Shortcut to becoming a Buddhist monk or nun
Ci’en temple in Zhejiang province offers three-month course and part-time vows
Buddhist monks receiving a blessing at a temple. Ci’en temple in Zhejiang province is promoting a free programme offering part-time ordinations allowing people to live as a monastic for three months, six months, one year or two years. Photograph: Pascal Rossignol/Reuters
It’s a process that can take years, developing spiritual practice, studying ancient texts, meditating, chanting, and praying to achieve inner peace, following the monastic path to become a Buddhist monk or nun.
Such vows probably take a bit too long for many in today’s bustling China. Now Ci’en temple in Zhejiang province is promoting a free programme offering part-time ordinations allowing people to live as a monastic for three months, six months, one year or two years.
In less than a week, the demand for the three-month course has been so heavy the monastery’s website keeps crashing, and 200 people have signed up for the programme, which includes morning and evening special exercises, and tasks such as carrying water. They sign up using the “QQ” mobile social network.
“People in today’s secular society always feel so much pressure. There are not too many opportunities to stay in a temple, enjoying the calm and following the teachings of the Buddha to purify the spirit,” said Zhidu, abbot of the temple.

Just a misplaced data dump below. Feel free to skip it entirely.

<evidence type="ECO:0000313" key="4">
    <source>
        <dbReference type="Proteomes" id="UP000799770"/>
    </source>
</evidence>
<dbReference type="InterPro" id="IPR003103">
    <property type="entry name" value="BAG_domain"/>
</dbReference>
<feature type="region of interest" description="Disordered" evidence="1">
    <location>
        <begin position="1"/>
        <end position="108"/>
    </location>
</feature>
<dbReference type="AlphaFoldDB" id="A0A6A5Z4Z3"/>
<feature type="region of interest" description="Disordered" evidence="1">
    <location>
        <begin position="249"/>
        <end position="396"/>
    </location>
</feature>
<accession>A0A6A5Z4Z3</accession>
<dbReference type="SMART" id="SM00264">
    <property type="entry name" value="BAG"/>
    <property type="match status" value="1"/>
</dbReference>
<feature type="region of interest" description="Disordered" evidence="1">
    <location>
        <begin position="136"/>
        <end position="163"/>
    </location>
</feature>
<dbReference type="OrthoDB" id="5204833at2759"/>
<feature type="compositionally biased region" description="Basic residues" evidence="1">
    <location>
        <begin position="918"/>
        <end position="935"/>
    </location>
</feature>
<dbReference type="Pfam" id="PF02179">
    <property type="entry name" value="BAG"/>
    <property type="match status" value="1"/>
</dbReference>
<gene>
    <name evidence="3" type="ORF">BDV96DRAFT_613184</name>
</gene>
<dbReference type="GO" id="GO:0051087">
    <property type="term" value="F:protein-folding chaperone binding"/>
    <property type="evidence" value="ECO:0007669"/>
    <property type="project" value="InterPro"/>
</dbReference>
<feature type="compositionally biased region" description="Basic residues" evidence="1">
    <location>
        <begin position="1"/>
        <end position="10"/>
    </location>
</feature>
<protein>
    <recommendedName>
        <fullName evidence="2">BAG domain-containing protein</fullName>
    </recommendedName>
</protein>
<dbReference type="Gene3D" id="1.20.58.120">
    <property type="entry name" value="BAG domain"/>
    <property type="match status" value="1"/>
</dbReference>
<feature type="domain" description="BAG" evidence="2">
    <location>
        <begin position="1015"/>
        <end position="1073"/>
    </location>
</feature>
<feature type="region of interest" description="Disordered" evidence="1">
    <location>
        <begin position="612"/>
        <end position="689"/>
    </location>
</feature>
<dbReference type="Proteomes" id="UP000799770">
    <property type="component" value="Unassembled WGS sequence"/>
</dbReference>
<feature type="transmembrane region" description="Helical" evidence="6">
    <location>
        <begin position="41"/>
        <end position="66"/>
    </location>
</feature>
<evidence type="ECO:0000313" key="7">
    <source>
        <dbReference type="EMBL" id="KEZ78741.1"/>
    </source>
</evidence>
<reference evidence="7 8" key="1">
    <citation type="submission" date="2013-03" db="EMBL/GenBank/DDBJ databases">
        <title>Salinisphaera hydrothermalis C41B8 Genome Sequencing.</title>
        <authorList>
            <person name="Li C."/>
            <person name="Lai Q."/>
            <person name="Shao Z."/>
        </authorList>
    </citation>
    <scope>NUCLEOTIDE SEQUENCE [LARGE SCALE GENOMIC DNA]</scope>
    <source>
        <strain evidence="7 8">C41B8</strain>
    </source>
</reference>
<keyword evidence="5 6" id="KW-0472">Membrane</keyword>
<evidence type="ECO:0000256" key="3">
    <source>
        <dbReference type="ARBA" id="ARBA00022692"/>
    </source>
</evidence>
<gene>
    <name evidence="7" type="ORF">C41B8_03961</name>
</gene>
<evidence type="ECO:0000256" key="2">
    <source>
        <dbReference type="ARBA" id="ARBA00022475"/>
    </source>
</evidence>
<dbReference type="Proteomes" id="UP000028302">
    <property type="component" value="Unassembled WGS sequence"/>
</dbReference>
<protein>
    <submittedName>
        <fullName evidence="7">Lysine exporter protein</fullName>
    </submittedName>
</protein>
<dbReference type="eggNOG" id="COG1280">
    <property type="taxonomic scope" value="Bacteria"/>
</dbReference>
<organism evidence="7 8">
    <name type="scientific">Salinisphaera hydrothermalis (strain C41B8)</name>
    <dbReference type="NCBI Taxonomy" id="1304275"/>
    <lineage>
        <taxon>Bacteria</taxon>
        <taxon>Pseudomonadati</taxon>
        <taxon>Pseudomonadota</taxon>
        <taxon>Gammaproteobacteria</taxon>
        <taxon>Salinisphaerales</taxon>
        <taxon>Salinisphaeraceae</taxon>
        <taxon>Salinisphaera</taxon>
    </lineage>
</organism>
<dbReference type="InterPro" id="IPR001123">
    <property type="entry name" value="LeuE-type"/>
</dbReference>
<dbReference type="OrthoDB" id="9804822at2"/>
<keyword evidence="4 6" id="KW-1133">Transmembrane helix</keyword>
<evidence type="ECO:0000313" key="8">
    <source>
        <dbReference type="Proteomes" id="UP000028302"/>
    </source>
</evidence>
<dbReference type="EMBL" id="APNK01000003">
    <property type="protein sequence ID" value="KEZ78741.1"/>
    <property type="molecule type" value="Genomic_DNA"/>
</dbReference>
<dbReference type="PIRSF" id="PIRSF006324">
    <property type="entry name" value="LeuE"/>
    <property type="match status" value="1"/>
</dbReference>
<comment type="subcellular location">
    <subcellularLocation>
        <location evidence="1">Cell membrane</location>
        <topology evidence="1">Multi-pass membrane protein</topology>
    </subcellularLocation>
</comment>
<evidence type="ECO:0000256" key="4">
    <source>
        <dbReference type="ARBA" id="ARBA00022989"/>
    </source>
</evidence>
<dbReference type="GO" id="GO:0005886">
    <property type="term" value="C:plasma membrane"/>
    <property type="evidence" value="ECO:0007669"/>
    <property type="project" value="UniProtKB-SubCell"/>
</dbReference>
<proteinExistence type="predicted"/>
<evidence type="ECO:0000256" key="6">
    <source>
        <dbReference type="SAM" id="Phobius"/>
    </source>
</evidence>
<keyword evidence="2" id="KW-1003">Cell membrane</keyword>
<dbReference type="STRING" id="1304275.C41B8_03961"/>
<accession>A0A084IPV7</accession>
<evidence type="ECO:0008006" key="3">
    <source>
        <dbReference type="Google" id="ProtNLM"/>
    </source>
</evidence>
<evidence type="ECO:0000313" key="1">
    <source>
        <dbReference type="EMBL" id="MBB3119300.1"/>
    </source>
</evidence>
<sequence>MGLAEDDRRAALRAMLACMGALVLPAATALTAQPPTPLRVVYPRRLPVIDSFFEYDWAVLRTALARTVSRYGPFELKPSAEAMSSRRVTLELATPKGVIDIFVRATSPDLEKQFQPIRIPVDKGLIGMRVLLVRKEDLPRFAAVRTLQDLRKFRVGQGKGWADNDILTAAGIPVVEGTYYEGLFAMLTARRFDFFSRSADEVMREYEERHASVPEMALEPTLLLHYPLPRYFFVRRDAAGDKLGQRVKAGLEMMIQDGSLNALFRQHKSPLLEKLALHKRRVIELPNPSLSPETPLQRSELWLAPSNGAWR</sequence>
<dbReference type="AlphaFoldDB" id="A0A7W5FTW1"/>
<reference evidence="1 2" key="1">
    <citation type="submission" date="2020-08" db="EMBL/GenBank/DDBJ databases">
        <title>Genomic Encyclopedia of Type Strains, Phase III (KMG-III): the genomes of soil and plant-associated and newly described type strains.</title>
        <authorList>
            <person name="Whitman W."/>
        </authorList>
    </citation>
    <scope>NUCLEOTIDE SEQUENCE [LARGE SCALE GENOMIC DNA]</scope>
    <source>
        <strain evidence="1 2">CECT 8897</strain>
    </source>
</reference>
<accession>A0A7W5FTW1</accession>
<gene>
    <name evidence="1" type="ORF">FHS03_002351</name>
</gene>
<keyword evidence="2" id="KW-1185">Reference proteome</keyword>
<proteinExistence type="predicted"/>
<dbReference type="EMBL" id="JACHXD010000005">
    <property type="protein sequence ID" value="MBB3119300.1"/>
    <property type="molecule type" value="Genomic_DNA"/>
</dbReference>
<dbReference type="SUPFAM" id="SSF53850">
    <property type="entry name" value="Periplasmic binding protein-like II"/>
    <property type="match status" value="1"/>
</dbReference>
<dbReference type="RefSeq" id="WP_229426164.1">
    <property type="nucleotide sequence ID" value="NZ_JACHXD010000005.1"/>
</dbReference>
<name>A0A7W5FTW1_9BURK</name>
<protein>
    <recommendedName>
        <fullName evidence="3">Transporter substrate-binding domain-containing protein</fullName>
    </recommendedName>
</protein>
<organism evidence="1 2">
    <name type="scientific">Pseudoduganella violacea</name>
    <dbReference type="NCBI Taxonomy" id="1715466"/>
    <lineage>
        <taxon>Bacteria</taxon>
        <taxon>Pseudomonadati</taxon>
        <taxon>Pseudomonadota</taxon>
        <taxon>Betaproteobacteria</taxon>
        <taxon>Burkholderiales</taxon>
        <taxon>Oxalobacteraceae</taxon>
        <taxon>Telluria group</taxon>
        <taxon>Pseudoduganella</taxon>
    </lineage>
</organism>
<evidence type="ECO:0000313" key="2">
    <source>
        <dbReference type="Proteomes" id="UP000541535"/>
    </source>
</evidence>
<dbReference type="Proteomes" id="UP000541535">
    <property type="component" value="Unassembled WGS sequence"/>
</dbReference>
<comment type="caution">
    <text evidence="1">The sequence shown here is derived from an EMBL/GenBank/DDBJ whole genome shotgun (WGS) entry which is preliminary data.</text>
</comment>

In the Tibetan Buddhist tradition, monastic vows are for life, but in recent years monasteries in Thailand and Burma have offered part-time vows.
Abbot Zhidu said that since 2006 the temple had received short-term student monks and nuns every so often, and he thought the Ci’en temple should do the same thing.
The requirements are that monks must be older than seven and younger than 60, while nuns must be 18-60, and they don’t need to shave their heads. Candidates must respect Buddhism, be of good physical health, have no contagious diseases and no bad habits.
The temple also has wireless internet, and people can bring their laptops, which can be used at specified times, something some web commentators find odd, but others like.
“Sounds good to me. You can experience a peaceful life and get away from the busy world. And computers are allowed. Why not?”